You ain’t a bitch or a ho.

WASHINGTON – House Democratic leader Nancy Pelosi on Wednesday embraced a call by a prominent member of her rank-and-file to begin withdrawing U.S. troops from Iraq, two weeks after she declined to endorse it.

“We should follow the lead of Congressman John Murtha, who has put forth a plan to make American safer, to make our military stronger and to make Iraq more stable,” Pelosi said. “That is what the American people and our troops deserve.”

House Speaker Dennis Hastert, R-Ill., accused Pelosi of playing politics with the war. “This war and the safety of the American people is simply too important for flip-flopping or indecision. We cannot afford to retreat,” he said in a statement.

Republicans have criticized Murtha’s plan as one of “cutting and running.”

Pelosi, D-Calif., said she wouldn’t call for a party caucus position on the plan by the Pennsylvania Democrat because “a vote on the war is an individual vote.”

Nevertheless, she said, “I believe that a majority of our caucus clearly supports Mr. Murtha.”

Two weeks ago, Murtha called for U.S. troops to begin returning home and said a complete pullout could be achieved in six months. He introduced a resolution in the House that would force the president to withdraw the 160,000 troops “at the earliest practicable date.”

Murtha, a Vietnam combat veteran and Marine, voted in 2002 to give President Bush the authority to go to war. He has been a strong supporter of the military and an influential voice on defense issues during his three-decade House career — and his position switch set off a firestorm on Capitol Hill.

At the time, Pelosi emphasized that Murtha spoke only for himself, and not for her or the Democratic caucus.

That last bit of emphasis mine. Which leads me to what I’m sure is a stupid question, but let’s throw it out there anyway, see if the cat won’t lick it up.


She’s the Leader, ain’t she? And a vote to endorse the war wasn’t a personal vote for Republicans. A vote to endorse the president, his non-plan plan, his breakfast cereal or the way he combs his hair, those aren’t personal, individual, search-your-heart-and-tell-me-what-truly-matters-to-you votes. No. They’re you’re-either-with-us-or-you-suck-terrorist-cock votes. Which is why the Republicans have, for good or ill, managed to stick together on this issue.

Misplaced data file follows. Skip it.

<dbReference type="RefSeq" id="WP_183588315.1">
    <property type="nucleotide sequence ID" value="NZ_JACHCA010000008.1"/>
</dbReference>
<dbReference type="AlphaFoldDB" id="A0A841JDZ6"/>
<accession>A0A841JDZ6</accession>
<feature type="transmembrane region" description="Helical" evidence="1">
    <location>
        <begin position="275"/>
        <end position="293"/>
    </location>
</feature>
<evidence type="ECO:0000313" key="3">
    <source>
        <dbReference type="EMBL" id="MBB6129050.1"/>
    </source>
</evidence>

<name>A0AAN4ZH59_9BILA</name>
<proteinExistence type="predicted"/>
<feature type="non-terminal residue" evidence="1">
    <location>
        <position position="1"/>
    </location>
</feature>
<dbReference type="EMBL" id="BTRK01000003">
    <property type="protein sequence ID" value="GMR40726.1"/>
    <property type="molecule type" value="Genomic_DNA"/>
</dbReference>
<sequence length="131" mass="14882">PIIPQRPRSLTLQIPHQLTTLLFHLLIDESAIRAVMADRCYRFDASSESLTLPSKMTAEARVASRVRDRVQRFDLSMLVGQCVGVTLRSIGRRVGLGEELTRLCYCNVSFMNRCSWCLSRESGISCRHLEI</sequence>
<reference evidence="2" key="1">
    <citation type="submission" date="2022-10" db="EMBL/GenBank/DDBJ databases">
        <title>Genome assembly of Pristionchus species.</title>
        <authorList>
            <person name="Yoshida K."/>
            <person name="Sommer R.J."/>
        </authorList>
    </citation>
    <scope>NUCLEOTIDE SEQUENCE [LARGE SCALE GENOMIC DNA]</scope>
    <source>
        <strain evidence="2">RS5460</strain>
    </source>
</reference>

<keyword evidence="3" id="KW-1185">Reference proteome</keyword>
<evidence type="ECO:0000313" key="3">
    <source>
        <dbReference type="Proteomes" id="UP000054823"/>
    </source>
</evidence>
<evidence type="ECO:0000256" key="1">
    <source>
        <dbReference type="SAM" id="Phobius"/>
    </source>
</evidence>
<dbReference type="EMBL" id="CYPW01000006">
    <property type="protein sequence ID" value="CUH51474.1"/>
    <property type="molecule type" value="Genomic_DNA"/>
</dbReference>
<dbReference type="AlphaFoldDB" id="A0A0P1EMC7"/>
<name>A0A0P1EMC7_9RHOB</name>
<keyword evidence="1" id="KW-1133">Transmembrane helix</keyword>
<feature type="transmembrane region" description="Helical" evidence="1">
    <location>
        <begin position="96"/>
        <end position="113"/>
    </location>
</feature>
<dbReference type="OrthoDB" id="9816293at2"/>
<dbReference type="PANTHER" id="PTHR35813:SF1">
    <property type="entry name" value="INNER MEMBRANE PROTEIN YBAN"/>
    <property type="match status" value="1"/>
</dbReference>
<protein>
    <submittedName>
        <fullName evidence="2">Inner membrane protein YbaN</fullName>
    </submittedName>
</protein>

Besides which, this isn’t a vote to endorse the war. It’s a vote to say what a MAJORITY OF THE COUNTRY is saying, which is that regardless of what course we’re staying or what job the preznit thinks we’re doing, we, the American people, are sick of fapping around over there with no clear goals, no serious muscle behind those goals, and no end in sight. We want them home. Most people I know with service members in their families want their loved ones home yesterday, forget immediately.

So look. Why can’t Nancy get everybody in a conference room. Take a weekend. Go on a Democratic retreat, hammer out a position, and make everybody stick to it? Why can’t there ever be any kind of Democratic stand-taking on this issue without a thousand “only in the event of two blue moons in a row on opposite Thursdays” caveats and dodges and acknowledgments that some believe the earth is flat and that’s okay because we don’t want to upset the kids on the short bus?

And here’s what Nancy ought to say to anybody in her caucus and anybody in Harry’s with any kind of presidential ambitions: “Listen up, bitches. You want to be preznit? Fine. But until the day you take the oath, I own your ass. And I know what you don’t, which is that a Democratic House and a Democratic Senate in 2006 bodes better for a Democratic President in 2008. We have a thousand things to do, bitches, and we’re on number eight, and your personal dreams and wishes are number 867. You elected me leader, you’ll do what I say, and if you don’t, watch me distribute Polaroids of you and that cutie in the mail room to every tabloid that’ll take me to dinner. Capisce?”

Because look, voters by and large don’t pay a lot of attention. We can’t expect them to sift through every position paper. Nancy has a good start here, a good strong statement. Now what she needs to do is make everybody else fall in line.